Everything You Need to Know to Start Awesome Fires
Five tips, five tools and five great places to light a spark
This is 5x5x5, a series in which the seasoned outdoorsmen at Huckberry give us advice on how a layman can up his wilderness-conquering game. This week: the art of building a fire.
They say burning a fire will warm you twice: once when you chop the wood, and once when you light it.
Unless you buy it at the hardware store. Then the only thing you’ll be burning is an unnecessary hole in your pocket.
With that, we’d like to steer you toward winter with five tips on building a great fire, five pieces of gear that’ll make said task easier, and five of our favorite places to put all the above into practice.
1. The Max Multi-Purpose Tool
Seven tools packed into one. Most importantly for firestarting: an axe. Also features a shovel, rake and various picks. Go for these handmade axes from north of the Arctic Circle in Sweden for a slightly more aesthetic option.
2. Lems Shoes Boulder Boot
You need some sturdy footwear in order to collect everything you need for a successful fire. These have water-resistant uppers and weigh less than 10 oz. They are also foldable heel to toe, so you can efficiently pack them away for your day hikes.
3. Rumpl Outdoor Insulated Blanket
Just in case you want to be warmed thrice after building that fire.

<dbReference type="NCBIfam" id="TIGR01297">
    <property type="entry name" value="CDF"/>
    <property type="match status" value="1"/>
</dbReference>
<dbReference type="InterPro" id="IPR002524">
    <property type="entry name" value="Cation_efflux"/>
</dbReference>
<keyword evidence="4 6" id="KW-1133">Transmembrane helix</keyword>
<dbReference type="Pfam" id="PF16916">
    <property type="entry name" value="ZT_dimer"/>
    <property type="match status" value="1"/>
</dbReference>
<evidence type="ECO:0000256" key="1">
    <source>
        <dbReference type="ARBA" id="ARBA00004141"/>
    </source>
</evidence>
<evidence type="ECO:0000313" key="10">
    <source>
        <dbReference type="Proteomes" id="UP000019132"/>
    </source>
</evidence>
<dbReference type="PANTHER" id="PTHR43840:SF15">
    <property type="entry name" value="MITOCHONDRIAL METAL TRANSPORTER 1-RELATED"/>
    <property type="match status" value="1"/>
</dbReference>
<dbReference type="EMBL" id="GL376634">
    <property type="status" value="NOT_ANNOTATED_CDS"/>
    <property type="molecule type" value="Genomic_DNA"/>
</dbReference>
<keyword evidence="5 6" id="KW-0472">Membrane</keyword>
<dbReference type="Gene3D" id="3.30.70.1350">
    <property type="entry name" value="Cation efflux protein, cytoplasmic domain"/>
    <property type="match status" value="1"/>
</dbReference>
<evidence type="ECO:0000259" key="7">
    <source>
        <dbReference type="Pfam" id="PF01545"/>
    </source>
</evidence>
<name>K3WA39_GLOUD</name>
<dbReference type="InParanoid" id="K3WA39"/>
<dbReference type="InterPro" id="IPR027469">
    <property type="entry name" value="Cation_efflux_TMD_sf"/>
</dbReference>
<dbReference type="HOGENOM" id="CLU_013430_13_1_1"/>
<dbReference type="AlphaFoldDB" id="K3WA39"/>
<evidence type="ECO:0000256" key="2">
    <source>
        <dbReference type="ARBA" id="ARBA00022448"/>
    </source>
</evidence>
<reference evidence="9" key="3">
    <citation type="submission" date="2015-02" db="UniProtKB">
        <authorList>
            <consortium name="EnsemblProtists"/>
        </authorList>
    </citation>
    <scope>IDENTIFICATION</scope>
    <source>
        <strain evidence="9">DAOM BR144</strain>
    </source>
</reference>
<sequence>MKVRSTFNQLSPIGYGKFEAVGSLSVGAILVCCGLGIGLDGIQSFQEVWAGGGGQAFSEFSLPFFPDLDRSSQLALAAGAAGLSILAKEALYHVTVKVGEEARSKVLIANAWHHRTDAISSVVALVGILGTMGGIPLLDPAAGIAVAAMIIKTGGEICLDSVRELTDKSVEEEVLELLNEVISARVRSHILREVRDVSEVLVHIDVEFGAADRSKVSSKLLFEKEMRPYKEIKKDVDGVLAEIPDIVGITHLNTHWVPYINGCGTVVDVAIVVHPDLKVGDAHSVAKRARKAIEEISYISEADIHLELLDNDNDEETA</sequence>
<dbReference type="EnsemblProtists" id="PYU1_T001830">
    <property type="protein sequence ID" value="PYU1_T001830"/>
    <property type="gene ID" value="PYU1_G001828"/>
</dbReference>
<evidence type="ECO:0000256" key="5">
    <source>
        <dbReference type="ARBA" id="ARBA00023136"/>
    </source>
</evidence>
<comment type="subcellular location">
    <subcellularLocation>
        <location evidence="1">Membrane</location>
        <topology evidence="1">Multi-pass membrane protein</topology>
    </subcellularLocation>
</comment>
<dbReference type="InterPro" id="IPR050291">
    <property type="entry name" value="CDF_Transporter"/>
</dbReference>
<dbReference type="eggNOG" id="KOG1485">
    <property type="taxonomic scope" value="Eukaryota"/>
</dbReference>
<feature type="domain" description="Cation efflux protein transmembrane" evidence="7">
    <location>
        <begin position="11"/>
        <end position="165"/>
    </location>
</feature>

4. Stanley Shot Glasses and Carrying Case
Just in case you want to be warmed, uh, whatever the version of thrice is for four.
5. Stormproof Match Kit
You never know when you’ll lose that $1 bic lighter you bought at the gas station. They come in a durable, waterproof case with 50 wind- and waterproof matches. This titanium nanostriker is also great.
1. Create a fire bed
Don’t just go in starting a fire in any old spot — Smokey would not approve. Pick a spot on dirt away from grass or any dried leaves. Dig a hole or rake the spot clean if need be.
2. Gather materials
There are three important types of the wooden variety: tinder (dry grass, leaves, bark), kindling (small twigs and sticks) and fuel wood (large sticks and logs). The dryer, the better.
3. Lay your fire
Place tinder in the center of the fire bed and build a cone shape over the top (think teepee) with your kindling. Make sure to leave room for air to travel in. Layer some larger sticks over the interior cone and light the tinder. The flame should burn nicely as long as there is space for the air; once the kindling is caught, the cone should collapse.
4. Build your fire
Once the base has collapsed, add your larger logs and sticks. The fire should roar, as should your soul (with pride that you built a fire).
5. Put it Out
Splash water across the entire surface of the fire and surrounding area. Turn over all the embers to ensure there are no nooks and crannies still alight. Spread the ash across the campsite or bury it if you dug a hole.
1. Cape Reinga, New Zealand.
The North Island’s northernmost point, with panoramic views of a 90-mile beach.
2. South Campground in Zion National Park, Utah.
Great access to the scenic Pa’rus Trail and prime tent views of the Watchman mountains.
3. Washburn Point, Yosemite National Park, California.
Near the touristy but scenic Glacier Point.
4. Mt. Bierstadt, just outside Denver, Colorado.
A seven-mile hiking trail with some of the best views of the Rockies.
5. Kalulau Trail, Hawaii
One of the country’s most dangerous trails also offers some of the most breathtaking coastal views and jungles to explore.
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